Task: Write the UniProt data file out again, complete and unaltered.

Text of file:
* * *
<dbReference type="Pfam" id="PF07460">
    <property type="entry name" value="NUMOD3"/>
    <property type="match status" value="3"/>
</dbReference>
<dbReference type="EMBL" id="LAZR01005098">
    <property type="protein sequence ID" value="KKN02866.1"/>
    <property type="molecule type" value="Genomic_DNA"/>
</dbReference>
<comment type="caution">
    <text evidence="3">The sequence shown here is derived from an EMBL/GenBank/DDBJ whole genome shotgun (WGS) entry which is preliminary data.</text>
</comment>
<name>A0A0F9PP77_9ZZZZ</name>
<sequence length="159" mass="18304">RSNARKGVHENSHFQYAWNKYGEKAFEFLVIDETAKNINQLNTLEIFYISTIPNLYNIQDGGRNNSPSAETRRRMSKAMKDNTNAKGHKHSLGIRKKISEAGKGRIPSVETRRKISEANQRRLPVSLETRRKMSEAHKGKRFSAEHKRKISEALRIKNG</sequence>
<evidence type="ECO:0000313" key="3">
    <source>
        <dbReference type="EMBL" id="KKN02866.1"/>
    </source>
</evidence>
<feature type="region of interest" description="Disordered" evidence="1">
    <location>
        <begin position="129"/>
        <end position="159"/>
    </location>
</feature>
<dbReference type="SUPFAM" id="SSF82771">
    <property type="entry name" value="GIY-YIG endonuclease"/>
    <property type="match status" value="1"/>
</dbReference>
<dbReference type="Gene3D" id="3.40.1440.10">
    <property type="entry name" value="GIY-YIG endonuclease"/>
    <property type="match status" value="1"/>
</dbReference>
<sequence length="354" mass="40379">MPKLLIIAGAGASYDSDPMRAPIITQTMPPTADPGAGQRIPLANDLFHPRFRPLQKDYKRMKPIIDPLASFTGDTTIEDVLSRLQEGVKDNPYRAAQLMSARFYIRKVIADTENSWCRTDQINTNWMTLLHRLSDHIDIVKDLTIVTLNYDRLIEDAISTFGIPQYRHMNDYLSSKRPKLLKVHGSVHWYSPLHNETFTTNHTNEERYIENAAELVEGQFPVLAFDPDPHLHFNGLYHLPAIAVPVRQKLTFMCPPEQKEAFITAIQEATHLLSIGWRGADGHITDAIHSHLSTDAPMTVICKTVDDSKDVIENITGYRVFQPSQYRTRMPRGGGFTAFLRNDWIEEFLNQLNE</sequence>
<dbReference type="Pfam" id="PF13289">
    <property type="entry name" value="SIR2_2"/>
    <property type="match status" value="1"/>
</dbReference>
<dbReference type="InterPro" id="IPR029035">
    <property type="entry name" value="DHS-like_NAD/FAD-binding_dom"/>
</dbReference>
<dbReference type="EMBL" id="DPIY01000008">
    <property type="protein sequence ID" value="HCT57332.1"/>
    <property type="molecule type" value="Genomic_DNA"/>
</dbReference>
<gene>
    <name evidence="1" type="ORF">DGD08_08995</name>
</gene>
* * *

<dbReference type="Pfam" id="PF07460">
    <property type="entry name" value="NUMOD3"/>
    <property type="match status" value="3"/>
</dbReference>
<dbReference type="EMBL" id="LAZR01005098">
    <property type="protein sequence ID" value="KKN02866.1"/>
    <property type="molecule type" value="Genomic_DNA"/>
</dbReference>
<comment type="caution">
    <text evidence="3">The sequence shown here is derived from an EMBL/GenBank/DDBJ whole genome shotgun (WGS) entry which is preliminary data.</text>
</comment>
<name>A0A0F9PP77_9ZZZZ</name>
<sequence length="159" mass="18304">RSNARKGVHENSHFQYAWNKYGEKAFEFLVIDETAKNINQLNTLEIFYISTIPNLYNIQDGGRNNSPSAETRRRMSKAMKDNTNAKGHKHSLGIRKKISEAGKGRIPSVETRRKISEANQRRLPVSLETRRKMSEAHKGKRFSAEHKRKISEALRIKNG</sequence>
<evidence type="ECO:0000313" key="3">
    <source>
        <dbReference type="EMBL" id="KKN02866.1"/>
    </source>
</evidence>
<feature type="region of interest" description="Disordered" evidence="1">
    <location>
        <begin position="129"/>
        <end position="159"/>
    </location>
</feature>
<dbReference type="SUPFAM" id="SSF82771">
    <property type="entry name" value="GIY-YIG endonuclease"/>
    <property type="match status" value="1"/>
</dbReference>
<dbReference type="Gene3D" id="3.40.1440.10">
    <property type="entry name" value="GIY-YIG endonuclease"/>
    <property type="match status" value="1"/>
</dbReference>
<sequence length="354" mass="40379">MPKLLIIAGAGASYDSDPMRAPIITQTMPPTADPGAGQRIPLANDLFHPRFRPLQKDYKRMKPIIDPLASFTGDTTIEDVLSRLQEGVKDNPYRAAQLMSARFYIRKVIADTENSWCRTDQINTNWMTLLHRLSDHIDIVKDLTIVTLNYDRLIEDAISTFGIPQYRHMNDYLSSKRPKLLKVHGSVHWYSPLHNETFTTNHTNEERYIENAAELVEGQFPVLAFDPDPHLHFNGLYHLPAIAVPVRQKLTFMCPPEQKEAFITAIQEATHLLSIGWRGADGHITDAIHSHLSTDAPMTVICKTVDDSKDVIENITGYRVFQPSQYRTRMPRGGGFTAFLRNDWIEEFLNQLNE</sequence>
<dbReference type="Pfam" id="PF13289">
    <property type="entry name" value="SIR2_2"/>
    <property type="match status" value="1"/>
</dbReference>
<dbReference type="InterPro" id="IPR029035">
    <property type="entry name" value="DHS-like_NAD/FAD-binding_dom"/>
</dbReference>
<dbReference type="EMBL" id="DPIY01000008">
    <property type="protein sequence ID" value="HCT57332.1"/>
    <property type="molecule type" value="Genomic_DNA"/>
</dbReference>
<gene>
    <name evidence="1" type="ORF">DGD08_08995</name>
</gene>